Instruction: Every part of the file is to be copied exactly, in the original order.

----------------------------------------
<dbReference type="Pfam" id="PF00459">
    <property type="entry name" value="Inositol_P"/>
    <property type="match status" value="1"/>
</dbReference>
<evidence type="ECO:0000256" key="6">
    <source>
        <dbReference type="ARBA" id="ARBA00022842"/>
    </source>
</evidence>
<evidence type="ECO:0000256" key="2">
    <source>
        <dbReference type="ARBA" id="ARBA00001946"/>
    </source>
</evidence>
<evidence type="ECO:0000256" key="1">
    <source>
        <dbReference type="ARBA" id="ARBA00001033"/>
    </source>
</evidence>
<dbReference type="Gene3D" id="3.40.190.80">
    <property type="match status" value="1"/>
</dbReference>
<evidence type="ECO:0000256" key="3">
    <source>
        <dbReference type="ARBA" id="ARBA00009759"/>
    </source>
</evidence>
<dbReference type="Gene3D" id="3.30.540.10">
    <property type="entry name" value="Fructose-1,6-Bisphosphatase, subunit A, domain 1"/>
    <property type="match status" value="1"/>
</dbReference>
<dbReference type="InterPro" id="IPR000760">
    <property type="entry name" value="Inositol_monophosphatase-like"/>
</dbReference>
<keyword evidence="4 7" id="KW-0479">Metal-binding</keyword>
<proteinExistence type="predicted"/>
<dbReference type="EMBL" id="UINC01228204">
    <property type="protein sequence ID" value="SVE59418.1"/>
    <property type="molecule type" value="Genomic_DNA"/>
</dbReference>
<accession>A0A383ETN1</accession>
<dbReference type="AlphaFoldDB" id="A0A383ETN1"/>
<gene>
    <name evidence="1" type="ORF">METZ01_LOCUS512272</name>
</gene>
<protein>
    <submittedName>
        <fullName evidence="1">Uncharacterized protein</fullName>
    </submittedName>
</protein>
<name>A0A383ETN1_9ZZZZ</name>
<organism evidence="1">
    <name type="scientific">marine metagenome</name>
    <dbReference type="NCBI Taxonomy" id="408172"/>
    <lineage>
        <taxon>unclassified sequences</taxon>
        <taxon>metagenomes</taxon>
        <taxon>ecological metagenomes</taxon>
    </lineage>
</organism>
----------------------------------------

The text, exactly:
<dbReference type="Pfam" id="PF00459">
    <property type="entry name" value="Inositol_P"/>
    <property type="match status" value="1"/>
</dbReference>
<evidence type="ECO:0000256" key="6">
    <source>
        <dbReference type="ARBA" id="ARBA00022842"/>
    </source>
</evidence>
<evidence type="ECO:0000256" key="2">
    <source>
        <dbReference type="ARBA" id="ARBA00001946"/>
    </source>
</evidence>
<evidence type="ECO:0000256" key="1">
    <source>
        <dbReference type="ARBA" id="ARBA00001033"/>
    </source>
</evidence>
<dbReference type="Gene3D" id="3.40.190.80">
    <property type="match status" value="1"/>
</dbReference>
<evidence type="ECO:0000256" key="3">
    <source>
        <dbReference type="ARBA" id="ARBA00009759"/>
    </source>
</evidence>
<dbReference type="Gene3D" id="3.30.540.10">
    <property type="entry name" value="Fructose-1,6-Bisphosphatase, subunit A, domain 1"/>
    <property type="match status" value="1"/>
</dbReference>
<dbReference type="InterPro" id="IPR000760">
    <property type="entry name" value="Inositol_monophosphatase-like"/>
</dbReference>
<keyword evidence="4 7" id="KW-0479">Metal-binding</keyword>
<proteinExistence type="predicted"/>
<dbReference type="EMBL" id="UINC01228204">
    <property type="protein sequence ID" value="SVE59418.1"/>
    <property type="molecule type" value="Genomic_DNA"/>
</dbReference>
<accession>A0A383ETN1</accession>
<dbReference type="AlphaFoldDB" id="A0A383ETN1"/>
<gene>
    <name evidence="1" type="ORF">METZ01_LOCUS512272</name>
</gene>
<protein>
    <submittedName>
        <fullName evidence="1">Uncharacterized protein</fullName>
    </submittedName>
</protein>
<name>A0A383ETN1_9ZZZZ</name>
<organism evidence="1">
    <name type="scientific">marine metagenome</name>
    <dbReference type="NCBI Taxonomy" id="408172"/>
    <lineage>
        <taxon>unclassified sequences</taxon>
        <taxon>metagenomes</taxon>
        <taxon>ecological metagenomes</taxon>
    </lineage>
</organism>